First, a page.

One of the very first residents to move into Banksia Villages’ retirement villas, in 1995, was June Rourke, who is now aged 101.
June cherishes all the friendships she has made in the past quarter of a century at the retirement village in Broulee, on the NSW South Coast, as well as at Carroll College and Broulee Public School, which are all celebrating their 25th anniversaries this year.
Built in 1994, Banksia Villages has maintained warm links with Carroll College and Broulee Public School during the past 25 years. Students often hold concerts for its residents and regularly visit Banksia Lodge. Some of Banksia’s residents also volunteer at the schools to help with reading, and they have been treated as VIP guests for some of the schools’ performances.
Banksia Villages CEO Graham Wise said he is delighted to be celebrating Banksia’s 25th birthday milestone.
“2020 has been a tough year for our local community so the commemoration of a silver jubilee is a really positive event that helps us remember and celebrate our achievements, and acknowledge the company’s early founders and their efforts.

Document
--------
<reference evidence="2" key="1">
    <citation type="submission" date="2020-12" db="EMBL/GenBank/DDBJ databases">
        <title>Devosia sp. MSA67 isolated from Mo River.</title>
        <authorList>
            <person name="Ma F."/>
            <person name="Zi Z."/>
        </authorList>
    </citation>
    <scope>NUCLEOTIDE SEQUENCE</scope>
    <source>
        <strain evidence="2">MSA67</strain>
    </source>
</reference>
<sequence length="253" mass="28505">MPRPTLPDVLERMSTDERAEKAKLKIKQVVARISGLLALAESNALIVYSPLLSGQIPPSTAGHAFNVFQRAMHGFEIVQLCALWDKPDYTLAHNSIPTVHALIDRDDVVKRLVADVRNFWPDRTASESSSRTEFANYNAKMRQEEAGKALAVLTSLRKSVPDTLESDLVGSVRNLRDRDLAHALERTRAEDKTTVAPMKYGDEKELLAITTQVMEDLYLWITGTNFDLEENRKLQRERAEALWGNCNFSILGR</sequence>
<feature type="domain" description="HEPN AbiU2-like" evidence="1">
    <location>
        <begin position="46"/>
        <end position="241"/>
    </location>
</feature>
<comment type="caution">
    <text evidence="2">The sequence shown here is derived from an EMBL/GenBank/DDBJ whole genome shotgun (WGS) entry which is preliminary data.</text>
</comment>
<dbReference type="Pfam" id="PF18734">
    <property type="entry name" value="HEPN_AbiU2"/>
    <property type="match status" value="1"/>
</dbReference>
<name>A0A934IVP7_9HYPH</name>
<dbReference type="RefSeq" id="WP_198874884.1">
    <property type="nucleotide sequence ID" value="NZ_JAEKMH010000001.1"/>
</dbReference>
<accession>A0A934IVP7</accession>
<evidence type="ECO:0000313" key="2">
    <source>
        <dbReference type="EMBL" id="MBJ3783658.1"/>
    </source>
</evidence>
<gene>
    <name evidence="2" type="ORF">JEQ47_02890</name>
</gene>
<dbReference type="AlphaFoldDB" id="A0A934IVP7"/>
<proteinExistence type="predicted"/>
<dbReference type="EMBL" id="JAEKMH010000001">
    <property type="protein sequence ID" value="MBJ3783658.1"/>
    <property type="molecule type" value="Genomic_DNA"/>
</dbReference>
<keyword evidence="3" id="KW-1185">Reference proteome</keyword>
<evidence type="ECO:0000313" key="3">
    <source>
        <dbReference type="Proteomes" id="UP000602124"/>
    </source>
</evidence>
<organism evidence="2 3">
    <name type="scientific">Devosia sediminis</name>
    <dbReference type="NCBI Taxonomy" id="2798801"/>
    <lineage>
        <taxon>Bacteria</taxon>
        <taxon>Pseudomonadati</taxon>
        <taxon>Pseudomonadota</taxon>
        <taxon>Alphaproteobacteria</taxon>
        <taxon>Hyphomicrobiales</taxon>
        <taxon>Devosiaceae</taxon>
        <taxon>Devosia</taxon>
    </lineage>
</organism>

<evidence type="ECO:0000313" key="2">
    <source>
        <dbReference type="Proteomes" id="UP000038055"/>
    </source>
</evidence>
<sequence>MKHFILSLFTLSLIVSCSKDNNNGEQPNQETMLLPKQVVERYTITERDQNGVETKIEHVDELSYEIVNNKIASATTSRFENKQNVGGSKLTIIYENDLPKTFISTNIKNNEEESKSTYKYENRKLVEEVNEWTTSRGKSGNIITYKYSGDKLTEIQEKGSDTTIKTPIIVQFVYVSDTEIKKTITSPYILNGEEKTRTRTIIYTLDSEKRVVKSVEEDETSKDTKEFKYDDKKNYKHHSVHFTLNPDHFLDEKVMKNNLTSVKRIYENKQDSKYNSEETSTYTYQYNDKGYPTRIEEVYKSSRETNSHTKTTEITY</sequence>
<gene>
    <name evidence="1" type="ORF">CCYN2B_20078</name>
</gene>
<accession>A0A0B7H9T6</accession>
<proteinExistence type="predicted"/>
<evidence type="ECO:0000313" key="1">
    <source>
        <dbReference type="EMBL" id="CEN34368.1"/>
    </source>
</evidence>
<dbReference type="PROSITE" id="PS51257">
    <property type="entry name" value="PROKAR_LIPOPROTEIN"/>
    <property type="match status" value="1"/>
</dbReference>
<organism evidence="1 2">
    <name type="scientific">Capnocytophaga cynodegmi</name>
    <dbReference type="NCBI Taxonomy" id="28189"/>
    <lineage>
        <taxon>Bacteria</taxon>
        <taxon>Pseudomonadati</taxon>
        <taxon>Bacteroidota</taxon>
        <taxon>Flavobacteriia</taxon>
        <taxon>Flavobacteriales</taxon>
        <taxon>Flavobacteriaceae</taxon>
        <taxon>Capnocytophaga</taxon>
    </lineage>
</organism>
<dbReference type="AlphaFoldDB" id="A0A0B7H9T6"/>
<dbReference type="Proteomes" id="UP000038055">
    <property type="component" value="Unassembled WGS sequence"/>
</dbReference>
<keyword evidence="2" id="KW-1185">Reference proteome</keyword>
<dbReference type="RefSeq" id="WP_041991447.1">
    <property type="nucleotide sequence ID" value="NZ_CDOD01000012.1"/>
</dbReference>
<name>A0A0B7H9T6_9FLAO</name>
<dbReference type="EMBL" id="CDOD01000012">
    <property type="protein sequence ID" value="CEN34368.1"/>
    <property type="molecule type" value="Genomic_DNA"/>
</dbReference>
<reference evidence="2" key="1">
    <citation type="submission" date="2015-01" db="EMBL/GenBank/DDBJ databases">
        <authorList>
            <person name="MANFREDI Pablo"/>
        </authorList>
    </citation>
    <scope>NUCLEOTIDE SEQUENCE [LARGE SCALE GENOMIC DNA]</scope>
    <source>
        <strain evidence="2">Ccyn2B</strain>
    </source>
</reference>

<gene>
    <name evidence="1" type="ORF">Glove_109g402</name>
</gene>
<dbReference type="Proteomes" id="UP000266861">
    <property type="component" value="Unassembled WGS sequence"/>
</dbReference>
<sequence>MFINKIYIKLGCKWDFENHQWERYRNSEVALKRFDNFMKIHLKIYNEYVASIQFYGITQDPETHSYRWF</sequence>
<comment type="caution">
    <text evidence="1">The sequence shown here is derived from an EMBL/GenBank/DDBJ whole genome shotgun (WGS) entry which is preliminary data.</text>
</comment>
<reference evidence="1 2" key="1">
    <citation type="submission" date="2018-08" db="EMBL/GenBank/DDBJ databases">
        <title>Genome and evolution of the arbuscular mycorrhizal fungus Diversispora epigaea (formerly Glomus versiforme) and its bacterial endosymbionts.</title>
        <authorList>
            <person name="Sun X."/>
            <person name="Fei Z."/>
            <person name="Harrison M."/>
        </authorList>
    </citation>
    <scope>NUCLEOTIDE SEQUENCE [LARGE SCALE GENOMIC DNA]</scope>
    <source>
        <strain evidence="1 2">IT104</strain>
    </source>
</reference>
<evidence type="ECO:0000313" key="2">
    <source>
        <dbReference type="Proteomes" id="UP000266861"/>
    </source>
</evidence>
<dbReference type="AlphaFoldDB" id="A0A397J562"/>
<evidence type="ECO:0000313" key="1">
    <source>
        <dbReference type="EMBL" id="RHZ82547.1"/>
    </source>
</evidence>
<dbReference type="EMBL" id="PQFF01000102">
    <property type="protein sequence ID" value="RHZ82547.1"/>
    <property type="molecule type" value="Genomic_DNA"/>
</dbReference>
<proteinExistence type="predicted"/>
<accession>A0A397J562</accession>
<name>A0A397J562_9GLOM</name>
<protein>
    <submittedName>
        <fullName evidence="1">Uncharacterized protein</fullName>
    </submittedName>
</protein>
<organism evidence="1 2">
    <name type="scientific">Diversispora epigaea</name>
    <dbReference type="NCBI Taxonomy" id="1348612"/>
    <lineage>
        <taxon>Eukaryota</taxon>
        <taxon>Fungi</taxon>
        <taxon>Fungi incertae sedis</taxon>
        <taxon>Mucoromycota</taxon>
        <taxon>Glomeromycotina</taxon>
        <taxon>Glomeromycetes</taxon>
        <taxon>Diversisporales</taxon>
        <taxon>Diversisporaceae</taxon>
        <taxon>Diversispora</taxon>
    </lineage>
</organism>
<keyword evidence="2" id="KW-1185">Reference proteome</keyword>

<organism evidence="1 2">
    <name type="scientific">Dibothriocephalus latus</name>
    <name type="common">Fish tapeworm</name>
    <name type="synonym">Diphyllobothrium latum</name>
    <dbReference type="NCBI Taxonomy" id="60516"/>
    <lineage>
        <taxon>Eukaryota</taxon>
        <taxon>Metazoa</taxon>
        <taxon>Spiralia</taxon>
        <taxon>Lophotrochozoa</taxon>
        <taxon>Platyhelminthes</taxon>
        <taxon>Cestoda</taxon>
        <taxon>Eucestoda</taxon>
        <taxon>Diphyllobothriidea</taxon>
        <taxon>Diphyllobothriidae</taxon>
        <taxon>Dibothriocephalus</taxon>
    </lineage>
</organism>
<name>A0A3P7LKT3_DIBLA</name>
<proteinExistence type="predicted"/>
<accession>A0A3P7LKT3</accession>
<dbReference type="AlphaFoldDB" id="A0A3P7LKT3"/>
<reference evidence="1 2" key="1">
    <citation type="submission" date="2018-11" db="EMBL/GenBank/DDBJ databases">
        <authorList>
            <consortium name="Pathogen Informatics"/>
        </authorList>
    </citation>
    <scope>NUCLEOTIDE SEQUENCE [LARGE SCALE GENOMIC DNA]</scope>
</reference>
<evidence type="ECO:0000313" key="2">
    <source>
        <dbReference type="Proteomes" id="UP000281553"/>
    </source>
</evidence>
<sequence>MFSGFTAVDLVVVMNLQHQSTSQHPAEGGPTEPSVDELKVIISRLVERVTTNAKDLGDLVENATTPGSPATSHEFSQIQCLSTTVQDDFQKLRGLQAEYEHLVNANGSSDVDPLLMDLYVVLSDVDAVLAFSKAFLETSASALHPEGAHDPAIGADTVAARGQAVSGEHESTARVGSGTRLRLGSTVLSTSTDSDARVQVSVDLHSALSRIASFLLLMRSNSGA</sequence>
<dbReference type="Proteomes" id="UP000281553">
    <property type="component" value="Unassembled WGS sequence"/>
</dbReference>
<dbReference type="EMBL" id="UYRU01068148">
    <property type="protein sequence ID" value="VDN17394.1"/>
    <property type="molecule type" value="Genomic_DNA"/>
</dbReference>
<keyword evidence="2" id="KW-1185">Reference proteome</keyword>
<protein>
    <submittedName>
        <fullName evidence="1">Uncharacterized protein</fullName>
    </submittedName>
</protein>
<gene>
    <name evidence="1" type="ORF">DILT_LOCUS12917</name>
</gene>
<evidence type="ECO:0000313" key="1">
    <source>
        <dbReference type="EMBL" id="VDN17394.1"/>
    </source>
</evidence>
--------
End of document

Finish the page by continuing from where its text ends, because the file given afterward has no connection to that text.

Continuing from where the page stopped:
”Unfortunately, the COVID-19 pandemic has made it necessary to put Banksia’s plans for a celebration event on hold, but this will take place as soon as it’s safe to do so. In the meantime, we have produced a special commemorative card to mark this important occasion.”
A charitable and not-for-profit organisation, Banksia has extensively expanded both its site and its services during its 25 years. Banksia’s home care service, Banksia Community Care, commenced in 2015 and provides home care throughout the Eurobodalla Shire.
Banksia Lodge residential aged care facility, which originally housed 32 aged care residents, is now home to around 80 residents. Its independent retirement living community, Banksia Village, started out with 32 villas and has grown in stages to its current total of 121 two- and three-bedroom villas. Another eight retirement villas are currently in planning.
Julie Knight has worked for Banksia Villages since 1995 and says she has seen many changes during that quarter of a century.
“I’ve worked as a receptionist and activities officer,” she says. “I’ve even driven the minibus on outings during the years.
“I’ve loved getting to know the residents, and some of them have watched my family grow, and still ask after my son, who is now 19.”